According to iSuppli, an El Segundo, Calif-based group that tracks trends in electronic device developments, the recent California television receiver power consumption limits could cut worldwide LCD TV energy cost in half by 2013, if mandated globally.
The group says that if all of the 200 million LCD sets that are expected to be shipped for market in 2013 were to be compliant with the California Energy Commission (CEC) power consumption figures, a total of 64.4 billion kWh would be used, instead of the projected 126.8 billion kWh.
“Due to sweeping changes in the television technology that have occurred during the past five or six years--changes which show no sign of slowing down--the problem of energy efficiency has come become a paramount consideration,” said Randy Lawson, iSuppli’s senior analyst for display electronics. “The once-dominant CRT television set--with its much smaller average screen size and lower brightness--consumed much less power per year than today’s bright high-definition (HD) flat-panel sets.”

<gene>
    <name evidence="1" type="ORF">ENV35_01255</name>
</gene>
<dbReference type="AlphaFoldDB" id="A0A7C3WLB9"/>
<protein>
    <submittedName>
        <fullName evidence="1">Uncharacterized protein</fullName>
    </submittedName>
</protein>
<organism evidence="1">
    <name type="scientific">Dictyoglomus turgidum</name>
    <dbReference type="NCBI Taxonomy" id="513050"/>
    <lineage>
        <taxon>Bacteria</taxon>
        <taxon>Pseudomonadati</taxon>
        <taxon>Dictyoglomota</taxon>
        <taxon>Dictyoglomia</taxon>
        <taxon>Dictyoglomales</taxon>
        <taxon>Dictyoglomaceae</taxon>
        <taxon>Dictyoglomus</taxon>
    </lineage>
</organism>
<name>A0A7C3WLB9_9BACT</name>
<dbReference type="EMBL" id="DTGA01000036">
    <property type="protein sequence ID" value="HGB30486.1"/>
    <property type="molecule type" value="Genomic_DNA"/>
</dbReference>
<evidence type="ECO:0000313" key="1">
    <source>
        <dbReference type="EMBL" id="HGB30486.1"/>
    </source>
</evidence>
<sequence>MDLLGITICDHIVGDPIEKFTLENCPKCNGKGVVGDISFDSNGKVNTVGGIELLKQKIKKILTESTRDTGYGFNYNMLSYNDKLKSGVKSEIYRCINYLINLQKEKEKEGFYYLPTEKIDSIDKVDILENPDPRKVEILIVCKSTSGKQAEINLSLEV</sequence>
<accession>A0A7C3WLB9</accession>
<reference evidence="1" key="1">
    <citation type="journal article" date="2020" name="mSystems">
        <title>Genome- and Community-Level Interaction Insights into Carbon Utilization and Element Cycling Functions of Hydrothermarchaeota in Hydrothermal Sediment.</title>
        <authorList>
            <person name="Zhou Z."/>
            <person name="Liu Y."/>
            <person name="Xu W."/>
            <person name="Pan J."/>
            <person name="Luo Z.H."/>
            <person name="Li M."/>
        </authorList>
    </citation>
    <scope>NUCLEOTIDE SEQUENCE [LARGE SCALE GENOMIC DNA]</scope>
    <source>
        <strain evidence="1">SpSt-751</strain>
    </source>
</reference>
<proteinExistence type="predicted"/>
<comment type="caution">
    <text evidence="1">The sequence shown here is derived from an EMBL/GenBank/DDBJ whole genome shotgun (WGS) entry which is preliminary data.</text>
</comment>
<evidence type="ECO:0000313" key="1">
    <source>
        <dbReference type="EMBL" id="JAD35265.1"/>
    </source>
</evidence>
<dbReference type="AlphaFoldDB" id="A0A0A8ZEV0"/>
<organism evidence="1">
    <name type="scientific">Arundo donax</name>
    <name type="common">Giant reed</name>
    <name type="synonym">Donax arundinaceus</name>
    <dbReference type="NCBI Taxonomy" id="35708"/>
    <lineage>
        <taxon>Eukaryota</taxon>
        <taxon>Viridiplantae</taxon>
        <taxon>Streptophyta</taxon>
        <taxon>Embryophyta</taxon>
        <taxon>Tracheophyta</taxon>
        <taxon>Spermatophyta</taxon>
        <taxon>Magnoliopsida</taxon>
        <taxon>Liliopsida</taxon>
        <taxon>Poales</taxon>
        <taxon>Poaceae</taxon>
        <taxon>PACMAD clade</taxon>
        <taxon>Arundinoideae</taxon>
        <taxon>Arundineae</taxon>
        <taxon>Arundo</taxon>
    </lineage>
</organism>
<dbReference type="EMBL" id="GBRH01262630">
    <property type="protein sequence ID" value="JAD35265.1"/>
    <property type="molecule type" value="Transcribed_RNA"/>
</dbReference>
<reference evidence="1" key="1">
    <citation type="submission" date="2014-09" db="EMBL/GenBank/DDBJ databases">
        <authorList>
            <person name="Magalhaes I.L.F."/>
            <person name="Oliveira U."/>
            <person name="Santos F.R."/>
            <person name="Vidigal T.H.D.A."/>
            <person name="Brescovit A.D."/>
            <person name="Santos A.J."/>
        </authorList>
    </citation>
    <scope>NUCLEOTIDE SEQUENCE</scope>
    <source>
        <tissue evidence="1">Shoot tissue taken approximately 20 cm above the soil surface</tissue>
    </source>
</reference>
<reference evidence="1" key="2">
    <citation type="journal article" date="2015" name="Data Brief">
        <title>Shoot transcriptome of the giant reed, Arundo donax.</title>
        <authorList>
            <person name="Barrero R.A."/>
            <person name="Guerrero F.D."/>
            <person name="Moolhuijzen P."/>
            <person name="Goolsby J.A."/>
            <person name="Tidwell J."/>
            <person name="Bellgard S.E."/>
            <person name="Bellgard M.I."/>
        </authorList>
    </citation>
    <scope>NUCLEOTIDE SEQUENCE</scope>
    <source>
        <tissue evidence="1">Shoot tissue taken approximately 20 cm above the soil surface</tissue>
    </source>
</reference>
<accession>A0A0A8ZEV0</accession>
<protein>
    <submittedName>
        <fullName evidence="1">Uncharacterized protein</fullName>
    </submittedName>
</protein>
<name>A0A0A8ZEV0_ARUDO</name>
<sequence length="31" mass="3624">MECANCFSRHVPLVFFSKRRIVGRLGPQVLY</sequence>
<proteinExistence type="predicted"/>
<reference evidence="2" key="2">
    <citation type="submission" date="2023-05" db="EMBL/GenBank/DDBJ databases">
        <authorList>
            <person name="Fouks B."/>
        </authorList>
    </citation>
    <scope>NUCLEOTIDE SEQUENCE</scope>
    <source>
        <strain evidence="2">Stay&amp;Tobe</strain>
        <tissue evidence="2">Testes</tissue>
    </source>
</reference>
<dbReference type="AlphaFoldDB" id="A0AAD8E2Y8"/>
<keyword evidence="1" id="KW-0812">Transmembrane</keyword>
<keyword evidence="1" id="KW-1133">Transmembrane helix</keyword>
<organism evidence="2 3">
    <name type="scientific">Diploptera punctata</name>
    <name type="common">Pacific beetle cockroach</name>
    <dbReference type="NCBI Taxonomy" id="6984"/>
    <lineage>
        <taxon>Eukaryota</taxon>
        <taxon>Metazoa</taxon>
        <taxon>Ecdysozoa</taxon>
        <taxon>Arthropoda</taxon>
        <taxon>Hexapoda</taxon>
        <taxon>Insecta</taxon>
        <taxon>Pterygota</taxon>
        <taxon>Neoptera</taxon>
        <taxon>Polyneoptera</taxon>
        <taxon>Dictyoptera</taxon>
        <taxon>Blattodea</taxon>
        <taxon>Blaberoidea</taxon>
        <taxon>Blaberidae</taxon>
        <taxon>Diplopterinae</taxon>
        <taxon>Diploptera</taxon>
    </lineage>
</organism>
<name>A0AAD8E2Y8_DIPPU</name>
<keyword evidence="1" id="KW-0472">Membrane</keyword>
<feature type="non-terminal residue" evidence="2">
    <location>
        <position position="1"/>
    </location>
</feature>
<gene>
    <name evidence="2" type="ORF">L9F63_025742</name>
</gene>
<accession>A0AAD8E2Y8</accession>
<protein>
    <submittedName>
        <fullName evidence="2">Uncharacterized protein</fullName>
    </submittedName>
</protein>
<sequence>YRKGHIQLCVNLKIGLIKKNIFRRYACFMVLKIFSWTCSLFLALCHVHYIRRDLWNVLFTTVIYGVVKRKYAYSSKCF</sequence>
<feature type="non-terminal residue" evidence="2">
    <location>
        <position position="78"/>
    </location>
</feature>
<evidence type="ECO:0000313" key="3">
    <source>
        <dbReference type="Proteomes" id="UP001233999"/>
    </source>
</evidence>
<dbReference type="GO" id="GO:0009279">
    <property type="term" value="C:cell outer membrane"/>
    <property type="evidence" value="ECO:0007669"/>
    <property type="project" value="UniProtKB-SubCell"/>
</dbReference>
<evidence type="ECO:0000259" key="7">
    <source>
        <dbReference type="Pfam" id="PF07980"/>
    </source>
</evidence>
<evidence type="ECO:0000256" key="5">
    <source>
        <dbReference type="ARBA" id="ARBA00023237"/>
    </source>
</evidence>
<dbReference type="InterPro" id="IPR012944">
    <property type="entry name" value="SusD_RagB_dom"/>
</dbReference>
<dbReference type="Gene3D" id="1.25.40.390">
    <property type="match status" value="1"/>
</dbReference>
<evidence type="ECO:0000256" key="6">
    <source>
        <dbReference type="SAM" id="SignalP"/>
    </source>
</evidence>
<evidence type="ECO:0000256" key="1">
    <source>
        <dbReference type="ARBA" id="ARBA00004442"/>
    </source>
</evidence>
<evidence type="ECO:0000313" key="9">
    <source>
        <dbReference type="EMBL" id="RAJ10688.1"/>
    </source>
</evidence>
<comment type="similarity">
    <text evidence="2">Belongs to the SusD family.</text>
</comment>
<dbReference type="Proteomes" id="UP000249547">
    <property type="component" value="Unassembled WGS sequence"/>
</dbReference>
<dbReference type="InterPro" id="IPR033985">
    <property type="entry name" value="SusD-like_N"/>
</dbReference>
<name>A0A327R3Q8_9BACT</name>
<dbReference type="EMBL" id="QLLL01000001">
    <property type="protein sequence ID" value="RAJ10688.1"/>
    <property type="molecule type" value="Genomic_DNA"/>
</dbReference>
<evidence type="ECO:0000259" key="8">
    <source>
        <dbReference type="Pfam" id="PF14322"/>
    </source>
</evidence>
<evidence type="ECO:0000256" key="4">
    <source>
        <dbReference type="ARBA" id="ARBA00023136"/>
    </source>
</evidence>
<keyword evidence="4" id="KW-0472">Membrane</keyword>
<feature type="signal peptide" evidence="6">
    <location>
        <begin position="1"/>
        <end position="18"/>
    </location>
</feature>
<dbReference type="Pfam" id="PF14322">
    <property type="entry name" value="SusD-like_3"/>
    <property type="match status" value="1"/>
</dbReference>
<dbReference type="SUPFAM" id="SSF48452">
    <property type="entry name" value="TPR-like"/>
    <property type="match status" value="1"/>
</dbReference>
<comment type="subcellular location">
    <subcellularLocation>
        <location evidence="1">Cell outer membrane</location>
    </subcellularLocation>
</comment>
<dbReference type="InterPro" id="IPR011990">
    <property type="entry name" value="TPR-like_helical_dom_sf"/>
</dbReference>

The CEC’s limitation on TV power consumption has provoked a negative reaction from the Consumer Electronics Association (CEA), however. That group has stated that the California regulations will result in higher television costs for viewers, loss of jobs in California and a loss of tax revenue for the state, as consumers might be driven to purchase television receivers from outside the state.
“While the CEA has legitimate concerns, the CEC regulations simply follow suit with the EPA’s Energy Star 3.0 and 4.0 guidelines,” Lawson said. “Television makers already have been working to cut the power consumption of their products so they can earn the coveted Energy Star label. Furthermore, iSuppli’s research indicates that consumers increasingly are aware of power consumption issues, and are likely to gravitate toward sets that use less electricity.”
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